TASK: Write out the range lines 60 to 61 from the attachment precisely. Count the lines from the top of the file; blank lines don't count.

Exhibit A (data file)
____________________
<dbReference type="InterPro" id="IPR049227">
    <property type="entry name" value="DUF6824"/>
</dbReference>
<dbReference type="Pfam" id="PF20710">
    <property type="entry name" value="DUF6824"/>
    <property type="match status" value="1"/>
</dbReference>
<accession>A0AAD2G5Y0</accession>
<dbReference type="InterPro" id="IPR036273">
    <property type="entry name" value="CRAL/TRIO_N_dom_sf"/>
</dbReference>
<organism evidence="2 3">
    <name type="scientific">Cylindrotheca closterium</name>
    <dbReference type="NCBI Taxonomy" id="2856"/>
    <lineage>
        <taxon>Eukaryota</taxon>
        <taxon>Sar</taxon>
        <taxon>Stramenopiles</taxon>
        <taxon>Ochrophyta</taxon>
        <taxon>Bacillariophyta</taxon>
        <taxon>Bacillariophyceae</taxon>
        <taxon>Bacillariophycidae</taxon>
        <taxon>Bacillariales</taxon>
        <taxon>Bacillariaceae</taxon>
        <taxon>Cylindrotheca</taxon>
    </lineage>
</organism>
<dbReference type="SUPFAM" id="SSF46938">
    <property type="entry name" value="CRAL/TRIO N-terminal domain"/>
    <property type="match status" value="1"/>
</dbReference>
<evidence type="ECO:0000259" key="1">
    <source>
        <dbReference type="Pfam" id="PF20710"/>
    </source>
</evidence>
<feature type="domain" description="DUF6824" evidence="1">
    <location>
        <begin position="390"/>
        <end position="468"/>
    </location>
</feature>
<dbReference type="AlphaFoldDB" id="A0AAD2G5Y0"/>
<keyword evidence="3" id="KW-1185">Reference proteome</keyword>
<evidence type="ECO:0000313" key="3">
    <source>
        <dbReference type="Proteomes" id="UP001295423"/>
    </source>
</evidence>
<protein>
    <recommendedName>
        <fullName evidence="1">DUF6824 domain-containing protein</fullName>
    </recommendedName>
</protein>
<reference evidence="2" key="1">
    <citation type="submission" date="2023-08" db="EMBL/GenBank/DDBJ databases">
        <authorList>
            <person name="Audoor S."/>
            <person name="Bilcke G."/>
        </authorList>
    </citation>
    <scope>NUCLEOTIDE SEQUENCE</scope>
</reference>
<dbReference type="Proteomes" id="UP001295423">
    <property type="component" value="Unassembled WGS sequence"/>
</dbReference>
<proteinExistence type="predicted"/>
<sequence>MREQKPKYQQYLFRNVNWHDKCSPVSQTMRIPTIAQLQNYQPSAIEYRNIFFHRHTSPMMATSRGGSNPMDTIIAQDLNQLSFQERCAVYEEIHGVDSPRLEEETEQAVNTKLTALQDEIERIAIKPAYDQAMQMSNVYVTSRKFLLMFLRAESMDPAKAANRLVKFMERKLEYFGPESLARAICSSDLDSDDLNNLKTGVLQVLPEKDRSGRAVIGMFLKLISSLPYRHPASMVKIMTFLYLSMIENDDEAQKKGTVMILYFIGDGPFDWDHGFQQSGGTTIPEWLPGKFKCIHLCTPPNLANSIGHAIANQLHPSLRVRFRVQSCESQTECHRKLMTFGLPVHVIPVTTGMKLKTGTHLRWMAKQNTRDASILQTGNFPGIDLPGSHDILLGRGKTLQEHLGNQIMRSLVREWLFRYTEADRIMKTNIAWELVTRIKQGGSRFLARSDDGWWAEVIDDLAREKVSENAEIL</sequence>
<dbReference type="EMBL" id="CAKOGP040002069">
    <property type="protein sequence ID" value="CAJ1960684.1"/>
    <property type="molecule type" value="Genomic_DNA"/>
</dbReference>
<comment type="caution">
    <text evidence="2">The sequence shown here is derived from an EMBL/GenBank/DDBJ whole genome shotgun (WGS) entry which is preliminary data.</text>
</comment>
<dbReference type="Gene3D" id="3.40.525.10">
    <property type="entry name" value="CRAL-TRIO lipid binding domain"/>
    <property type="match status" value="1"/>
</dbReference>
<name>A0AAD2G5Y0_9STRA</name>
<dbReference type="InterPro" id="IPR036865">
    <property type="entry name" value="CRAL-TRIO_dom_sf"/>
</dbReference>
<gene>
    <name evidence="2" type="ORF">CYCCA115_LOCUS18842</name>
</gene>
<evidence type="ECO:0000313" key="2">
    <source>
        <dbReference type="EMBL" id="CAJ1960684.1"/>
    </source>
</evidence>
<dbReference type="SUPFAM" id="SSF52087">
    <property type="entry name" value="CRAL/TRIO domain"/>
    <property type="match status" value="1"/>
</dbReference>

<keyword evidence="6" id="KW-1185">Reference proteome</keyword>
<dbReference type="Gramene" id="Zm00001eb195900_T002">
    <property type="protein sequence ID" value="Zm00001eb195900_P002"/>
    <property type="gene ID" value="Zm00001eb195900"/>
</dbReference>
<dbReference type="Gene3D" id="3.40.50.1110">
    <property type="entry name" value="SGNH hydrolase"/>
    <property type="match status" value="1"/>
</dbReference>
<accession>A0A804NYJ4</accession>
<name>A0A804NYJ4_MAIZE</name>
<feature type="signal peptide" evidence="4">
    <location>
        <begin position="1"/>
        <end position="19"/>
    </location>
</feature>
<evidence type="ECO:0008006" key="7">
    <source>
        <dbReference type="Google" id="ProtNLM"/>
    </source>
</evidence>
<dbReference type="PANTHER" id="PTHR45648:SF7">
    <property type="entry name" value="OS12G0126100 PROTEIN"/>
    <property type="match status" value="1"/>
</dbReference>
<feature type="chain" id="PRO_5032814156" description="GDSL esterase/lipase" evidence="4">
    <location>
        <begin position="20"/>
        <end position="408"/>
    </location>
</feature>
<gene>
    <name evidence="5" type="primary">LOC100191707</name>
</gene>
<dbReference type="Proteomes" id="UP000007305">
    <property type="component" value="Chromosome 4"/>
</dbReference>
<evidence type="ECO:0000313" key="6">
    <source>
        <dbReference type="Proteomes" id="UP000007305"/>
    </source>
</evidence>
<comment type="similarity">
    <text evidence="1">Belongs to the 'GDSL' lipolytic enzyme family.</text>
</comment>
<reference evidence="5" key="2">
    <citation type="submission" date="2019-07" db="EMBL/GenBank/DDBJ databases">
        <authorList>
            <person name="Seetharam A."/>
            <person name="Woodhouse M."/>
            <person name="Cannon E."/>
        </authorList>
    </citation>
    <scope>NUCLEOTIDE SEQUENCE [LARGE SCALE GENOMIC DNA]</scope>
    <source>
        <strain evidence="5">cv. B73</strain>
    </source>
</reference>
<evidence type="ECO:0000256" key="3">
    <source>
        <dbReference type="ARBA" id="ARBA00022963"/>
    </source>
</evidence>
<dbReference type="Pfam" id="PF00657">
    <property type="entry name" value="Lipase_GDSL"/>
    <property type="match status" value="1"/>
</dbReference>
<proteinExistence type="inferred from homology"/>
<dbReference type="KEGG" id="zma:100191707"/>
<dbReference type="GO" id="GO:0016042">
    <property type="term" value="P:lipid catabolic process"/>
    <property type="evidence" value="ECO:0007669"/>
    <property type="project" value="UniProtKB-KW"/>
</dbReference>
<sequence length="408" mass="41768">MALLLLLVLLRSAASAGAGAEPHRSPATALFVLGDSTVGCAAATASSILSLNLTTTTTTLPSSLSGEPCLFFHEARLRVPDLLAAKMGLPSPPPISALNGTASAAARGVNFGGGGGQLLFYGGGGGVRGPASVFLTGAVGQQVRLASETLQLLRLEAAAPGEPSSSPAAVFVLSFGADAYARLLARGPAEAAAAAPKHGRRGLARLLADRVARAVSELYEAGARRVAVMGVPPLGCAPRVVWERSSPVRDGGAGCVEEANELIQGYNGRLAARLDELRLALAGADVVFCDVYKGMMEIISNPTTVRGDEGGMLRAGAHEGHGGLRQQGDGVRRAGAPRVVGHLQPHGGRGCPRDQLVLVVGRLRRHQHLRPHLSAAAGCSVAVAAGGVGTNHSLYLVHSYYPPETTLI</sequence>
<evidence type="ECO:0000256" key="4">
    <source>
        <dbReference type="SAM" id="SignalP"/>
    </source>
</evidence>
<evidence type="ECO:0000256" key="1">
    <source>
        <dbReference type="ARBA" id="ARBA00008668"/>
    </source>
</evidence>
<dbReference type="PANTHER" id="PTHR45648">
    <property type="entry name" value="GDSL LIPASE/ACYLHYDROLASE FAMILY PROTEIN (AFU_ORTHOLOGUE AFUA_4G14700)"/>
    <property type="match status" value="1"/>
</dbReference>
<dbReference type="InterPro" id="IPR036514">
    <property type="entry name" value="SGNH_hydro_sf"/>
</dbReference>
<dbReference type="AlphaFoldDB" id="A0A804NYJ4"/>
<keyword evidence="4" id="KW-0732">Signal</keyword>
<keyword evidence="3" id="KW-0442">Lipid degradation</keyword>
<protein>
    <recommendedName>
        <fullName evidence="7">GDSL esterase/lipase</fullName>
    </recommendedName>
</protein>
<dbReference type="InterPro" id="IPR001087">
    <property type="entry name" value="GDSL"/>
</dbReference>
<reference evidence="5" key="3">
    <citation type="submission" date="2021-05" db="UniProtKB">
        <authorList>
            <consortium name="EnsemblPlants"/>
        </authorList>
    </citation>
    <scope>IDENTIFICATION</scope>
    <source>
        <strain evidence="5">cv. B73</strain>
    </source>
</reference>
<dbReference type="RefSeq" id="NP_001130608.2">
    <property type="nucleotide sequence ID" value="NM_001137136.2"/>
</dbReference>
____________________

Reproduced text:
        </authorList>
    </citation>